For centuries, the prevailing science has indicated that all of the nitrogen on Earth available to plants comes from the atmosphere. But a study from the University of California, Davis, indicates that more than a quarter comes from Earth’s bedrock.
The study, to be published April 6 in the journal Science, found that up to 26 percent of this element in natural ecosystems is sourced from rocks, with the remaining fraction from the atmosphere.
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Before this study, the input of this element into the global land system was unknown. The discovery could greatly improve climate change projections, which rely on understanding the carbon cycle.
This newly identified source of the element could also feed the carbon cycle on land, allowing ecosystems to pull more emissions out of the atmosphere, the authors said. Co-lead author Ben Houlton, a professor in the UC Davis Department of Land, Air, and Water Resources and director of the UC Davis Muir Institute, said:
“Our study shows that nitrogen weathering is a globally significant source of nutrition to soils and ecosystems worldwide.
“This runs counter the centuries-long paradigm that has laid the foundation for the environmental sciences. We think that this nitrogen may allow forests and grasslands to sequester more fossil fuel CO2 emissions than previously thought.”
Weathering is key to releasing nitrogen
Ecosystems need this element and other nutrients to absorb carbon dioxide pollution, and there is a limited amount of it available from plants and soils. If a large amount of this element comes from rocks, it helps explain how natural ecosystems like boreal forests are capable of taking up high levels of carbon dioxide.
But not just any rock can leach this element. The availability of this element from rocks is determined by weathering, which can be physical, such as through tectonic movement, or chemical, such as when minerals react with rainwater.
That’s primarily why rock nitrogen weathering varies across regions and landscapes. The study said that large areas of Africa are devoid of nitrogen-rich bedrock, while northern latitudes have some of the highest levels of rock nitrogen weathering.
Mountainous regions like the Himalayas and Andes are estimated to be significant sources of rock nitrogen weathering, similar to those regions’ importance to global weathering rates and climate.
Grasslands, tundra, deserts, and woodlands also experience sizable rates of rock nitrogen weathering.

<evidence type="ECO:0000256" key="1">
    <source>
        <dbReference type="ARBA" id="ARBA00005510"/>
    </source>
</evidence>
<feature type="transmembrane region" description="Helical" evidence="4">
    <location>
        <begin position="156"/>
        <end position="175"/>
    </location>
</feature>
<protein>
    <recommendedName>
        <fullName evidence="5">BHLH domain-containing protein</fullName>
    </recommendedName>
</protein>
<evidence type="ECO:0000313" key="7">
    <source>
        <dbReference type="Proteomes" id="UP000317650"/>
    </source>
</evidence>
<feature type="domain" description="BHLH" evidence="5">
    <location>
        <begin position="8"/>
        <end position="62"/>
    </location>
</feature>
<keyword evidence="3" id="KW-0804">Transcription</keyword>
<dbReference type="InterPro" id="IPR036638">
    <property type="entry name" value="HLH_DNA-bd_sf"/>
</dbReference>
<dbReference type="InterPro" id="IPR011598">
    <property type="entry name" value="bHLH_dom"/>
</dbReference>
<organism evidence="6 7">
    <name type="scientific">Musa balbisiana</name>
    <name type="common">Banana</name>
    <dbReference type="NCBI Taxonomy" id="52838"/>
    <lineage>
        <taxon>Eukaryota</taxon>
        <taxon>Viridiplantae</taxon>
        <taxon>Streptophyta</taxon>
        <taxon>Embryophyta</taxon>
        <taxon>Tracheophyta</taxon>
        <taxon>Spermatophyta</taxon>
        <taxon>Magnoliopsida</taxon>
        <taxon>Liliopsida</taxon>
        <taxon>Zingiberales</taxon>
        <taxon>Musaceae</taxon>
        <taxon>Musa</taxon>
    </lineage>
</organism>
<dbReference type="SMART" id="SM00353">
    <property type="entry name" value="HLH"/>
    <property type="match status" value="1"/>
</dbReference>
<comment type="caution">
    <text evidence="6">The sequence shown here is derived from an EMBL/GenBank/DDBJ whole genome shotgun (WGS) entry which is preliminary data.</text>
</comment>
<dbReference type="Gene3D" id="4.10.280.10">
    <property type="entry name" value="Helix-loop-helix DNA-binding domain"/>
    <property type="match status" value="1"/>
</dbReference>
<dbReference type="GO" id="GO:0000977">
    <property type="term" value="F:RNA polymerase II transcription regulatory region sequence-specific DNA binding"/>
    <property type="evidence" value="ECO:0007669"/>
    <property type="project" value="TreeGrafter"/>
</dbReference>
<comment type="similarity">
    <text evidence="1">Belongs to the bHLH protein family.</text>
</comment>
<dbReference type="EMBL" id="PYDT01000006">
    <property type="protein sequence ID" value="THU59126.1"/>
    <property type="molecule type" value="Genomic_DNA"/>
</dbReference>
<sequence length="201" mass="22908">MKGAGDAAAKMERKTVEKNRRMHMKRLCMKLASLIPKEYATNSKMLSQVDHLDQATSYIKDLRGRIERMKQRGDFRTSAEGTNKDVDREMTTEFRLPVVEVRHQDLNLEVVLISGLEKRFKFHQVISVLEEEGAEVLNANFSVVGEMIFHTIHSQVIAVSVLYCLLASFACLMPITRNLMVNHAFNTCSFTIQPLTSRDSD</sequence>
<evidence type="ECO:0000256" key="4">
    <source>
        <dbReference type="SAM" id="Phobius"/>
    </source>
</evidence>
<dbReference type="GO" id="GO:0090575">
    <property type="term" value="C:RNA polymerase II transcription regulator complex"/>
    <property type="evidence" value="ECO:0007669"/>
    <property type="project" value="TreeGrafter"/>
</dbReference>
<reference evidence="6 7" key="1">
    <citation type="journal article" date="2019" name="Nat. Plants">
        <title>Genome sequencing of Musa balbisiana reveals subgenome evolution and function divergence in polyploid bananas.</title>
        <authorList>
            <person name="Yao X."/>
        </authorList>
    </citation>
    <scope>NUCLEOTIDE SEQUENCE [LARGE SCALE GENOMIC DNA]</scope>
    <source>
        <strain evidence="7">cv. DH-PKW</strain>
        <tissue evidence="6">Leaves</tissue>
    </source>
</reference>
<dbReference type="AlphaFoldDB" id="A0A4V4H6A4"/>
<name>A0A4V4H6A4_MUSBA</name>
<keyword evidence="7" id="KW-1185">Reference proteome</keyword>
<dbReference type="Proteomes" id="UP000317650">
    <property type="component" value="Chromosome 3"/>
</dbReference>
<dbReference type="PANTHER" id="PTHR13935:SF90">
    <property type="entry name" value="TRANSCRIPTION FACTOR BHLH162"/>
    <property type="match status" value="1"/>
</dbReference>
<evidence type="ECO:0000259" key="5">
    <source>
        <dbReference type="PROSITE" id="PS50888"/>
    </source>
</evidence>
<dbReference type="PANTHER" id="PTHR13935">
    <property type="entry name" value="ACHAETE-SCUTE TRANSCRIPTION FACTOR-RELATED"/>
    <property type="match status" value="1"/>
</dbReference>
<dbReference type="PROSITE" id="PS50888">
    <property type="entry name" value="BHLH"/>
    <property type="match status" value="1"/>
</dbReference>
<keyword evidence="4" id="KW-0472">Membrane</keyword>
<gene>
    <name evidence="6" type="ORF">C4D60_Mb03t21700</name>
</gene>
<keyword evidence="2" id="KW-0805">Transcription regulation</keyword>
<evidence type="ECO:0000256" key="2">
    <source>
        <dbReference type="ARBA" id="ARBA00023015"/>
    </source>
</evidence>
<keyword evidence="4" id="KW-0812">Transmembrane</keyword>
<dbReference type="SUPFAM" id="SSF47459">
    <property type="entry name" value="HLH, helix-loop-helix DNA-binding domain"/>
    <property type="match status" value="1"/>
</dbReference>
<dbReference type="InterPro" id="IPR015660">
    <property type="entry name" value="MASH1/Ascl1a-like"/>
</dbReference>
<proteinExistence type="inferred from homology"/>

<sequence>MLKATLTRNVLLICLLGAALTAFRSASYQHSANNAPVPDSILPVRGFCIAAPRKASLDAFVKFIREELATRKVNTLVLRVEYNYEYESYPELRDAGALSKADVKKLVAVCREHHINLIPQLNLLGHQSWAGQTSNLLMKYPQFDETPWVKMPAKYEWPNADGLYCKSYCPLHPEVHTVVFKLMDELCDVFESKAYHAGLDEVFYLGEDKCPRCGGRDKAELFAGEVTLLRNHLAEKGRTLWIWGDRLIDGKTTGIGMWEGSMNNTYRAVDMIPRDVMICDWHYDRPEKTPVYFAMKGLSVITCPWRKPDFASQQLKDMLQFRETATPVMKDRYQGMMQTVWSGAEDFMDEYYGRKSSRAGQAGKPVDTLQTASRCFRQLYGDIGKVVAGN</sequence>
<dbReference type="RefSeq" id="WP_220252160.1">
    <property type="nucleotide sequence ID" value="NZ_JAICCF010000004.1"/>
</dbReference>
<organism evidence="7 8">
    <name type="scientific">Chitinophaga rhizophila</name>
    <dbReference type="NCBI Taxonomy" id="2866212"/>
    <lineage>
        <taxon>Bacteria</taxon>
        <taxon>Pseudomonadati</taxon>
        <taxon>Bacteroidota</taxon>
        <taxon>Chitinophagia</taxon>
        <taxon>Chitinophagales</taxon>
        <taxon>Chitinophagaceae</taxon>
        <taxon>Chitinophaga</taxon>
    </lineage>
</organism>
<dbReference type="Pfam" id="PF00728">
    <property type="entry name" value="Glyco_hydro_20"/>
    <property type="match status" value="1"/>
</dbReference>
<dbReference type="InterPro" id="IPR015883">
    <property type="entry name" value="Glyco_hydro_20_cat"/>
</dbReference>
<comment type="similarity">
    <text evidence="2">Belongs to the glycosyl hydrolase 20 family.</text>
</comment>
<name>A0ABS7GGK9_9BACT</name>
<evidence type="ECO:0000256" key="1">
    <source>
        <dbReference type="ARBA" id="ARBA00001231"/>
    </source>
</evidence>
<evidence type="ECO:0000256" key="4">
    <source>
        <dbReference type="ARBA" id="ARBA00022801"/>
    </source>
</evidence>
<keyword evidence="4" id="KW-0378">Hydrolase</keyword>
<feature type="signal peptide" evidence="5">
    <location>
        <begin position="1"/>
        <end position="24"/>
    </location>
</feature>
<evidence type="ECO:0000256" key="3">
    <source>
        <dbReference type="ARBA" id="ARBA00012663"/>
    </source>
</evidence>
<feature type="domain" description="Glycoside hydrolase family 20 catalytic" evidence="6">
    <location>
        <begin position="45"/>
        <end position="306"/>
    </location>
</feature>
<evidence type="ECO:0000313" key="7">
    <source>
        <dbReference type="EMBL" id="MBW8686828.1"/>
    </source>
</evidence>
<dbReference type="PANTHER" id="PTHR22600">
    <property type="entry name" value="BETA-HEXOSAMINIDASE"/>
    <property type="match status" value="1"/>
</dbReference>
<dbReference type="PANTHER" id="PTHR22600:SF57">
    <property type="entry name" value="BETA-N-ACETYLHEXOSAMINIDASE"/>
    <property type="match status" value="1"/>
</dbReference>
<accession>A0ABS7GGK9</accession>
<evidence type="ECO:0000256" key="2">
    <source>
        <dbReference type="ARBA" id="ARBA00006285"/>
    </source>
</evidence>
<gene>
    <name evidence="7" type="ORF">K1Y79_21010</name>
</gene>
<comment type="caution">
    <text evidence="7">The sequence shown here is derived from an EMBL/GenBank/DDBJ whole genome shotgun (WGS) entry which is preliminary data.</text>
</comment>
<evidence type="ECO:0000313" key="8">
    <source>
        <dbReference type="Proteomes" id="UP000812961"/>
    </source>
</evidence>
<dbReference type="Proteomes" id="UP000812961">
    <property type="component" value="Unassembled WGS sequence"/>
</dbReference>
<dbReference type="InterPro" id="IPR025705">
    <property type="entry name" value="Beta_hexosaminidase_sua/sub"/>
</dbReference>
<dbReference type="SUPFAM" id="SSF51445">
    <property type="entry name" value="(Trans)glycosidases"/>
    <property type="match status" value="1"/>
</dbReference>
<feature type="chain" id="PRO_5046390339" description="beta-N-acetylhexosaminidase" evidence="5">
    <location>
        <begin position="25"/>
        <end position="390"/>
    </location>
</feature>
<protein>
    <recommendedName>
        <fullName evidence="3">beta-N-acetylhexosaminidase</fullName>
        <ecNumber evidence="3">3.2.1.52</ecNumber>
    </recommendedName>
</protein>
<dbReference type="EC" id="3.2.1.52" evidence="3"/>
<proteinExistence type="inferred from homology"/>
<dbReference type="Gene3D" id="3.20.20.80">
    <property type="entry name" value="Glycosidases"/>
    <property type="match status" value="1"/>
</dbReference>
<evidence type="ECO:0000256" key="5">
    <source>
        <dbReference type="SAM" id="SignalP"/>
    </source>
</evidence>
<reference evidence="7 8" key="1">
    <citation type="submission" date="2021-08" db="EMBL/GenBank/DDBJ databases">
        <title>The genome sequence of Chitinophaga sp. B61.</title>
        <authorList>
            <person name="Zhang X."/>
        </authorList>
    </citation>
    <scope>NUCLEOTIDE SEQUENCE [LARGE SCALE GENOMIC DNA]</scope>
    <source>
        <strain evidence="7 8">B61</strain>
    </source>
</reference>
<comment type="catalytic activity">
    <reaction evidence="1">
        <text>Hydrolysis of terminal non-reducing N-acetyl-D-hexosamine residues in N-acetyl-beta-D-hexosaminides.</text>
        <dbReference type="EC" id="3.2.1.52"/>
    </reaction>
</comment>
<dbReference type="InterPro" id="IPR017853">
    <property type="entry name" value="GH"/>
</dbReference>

Geology and carbon sequestration
Mapping nutrient profiles in rocks to their potential for carbon uptake could help drive conservation considerations. Areas with higher levels of rock nitrogen weathering may be able to sequester more carbon. Houlton explains:
“Geology might have a huge control over which systems can take up carbon dioxide and which ones don’t.
“When thinking about carbon sequestration, the geology of the planet can help guide our decisions about what we’re conserving.”
The work also elucidates the “case of the missing nitrogen.” For decades, scientists have recognized that more of this element accumulates in soils and plants than can be explained by the atmosphere alone, but they could not pinpoint what was missing. Co-leading author Scott Morford said:
“We show that the paradox of nitrogen is written in stone.
“There’s enough nitrogen in the rocks, and it breaks down fast enough to explain the cases where there has been this mysterious gap.”
In previous work, the research team analyzed samples of ancient rock collected from the Klamath Mountains of Northern California to find that the rocks and surrounding trees there held large amounts of this element.
With the current study, the authors built on that work, analyzing the planet’s nitrogen balance and geochemical proxies, and building a spatial nitrogen weathering model to assess rock nitrogen availability on a global scale.
The researchers say the work does not hold immediate implications for farmers and gardeners, who greatly rely on this element in natural and synthetic forms to grow food.
Past work has indicated that some background nitrate in groundwater can be traced back to rock sources, but further research is needed to better understand how much.
Kendra McLauchlan, program director in the National Science Foundation’s Division of Environmental Biology, which co-funded the research, explained:
“These results are going to require rewriting the textbooks.
“While there were hints that plants could use rock-derived nitrogen, this discovery shatters the paradigm that the ultimate source of available nitrogen is the atmosphere.
“Nitrogen is both the most important limiting nutrient on Earth and a dangerous pollutant, so it is important to understand the natural controls on its supply and demand. Humanity currently depends on atmospheric nitrogen to produce enough fertilizer to maintain world food supply.
“A discovery of this magnitude will open up a new era of research on this essential nutrient.”
UC Davis Professor Randy Dahlgren in the Department of Land, Air, and Water Resources co-authored the study.
Provided by: UC Davis [Note: Materials may be edited for content and length.]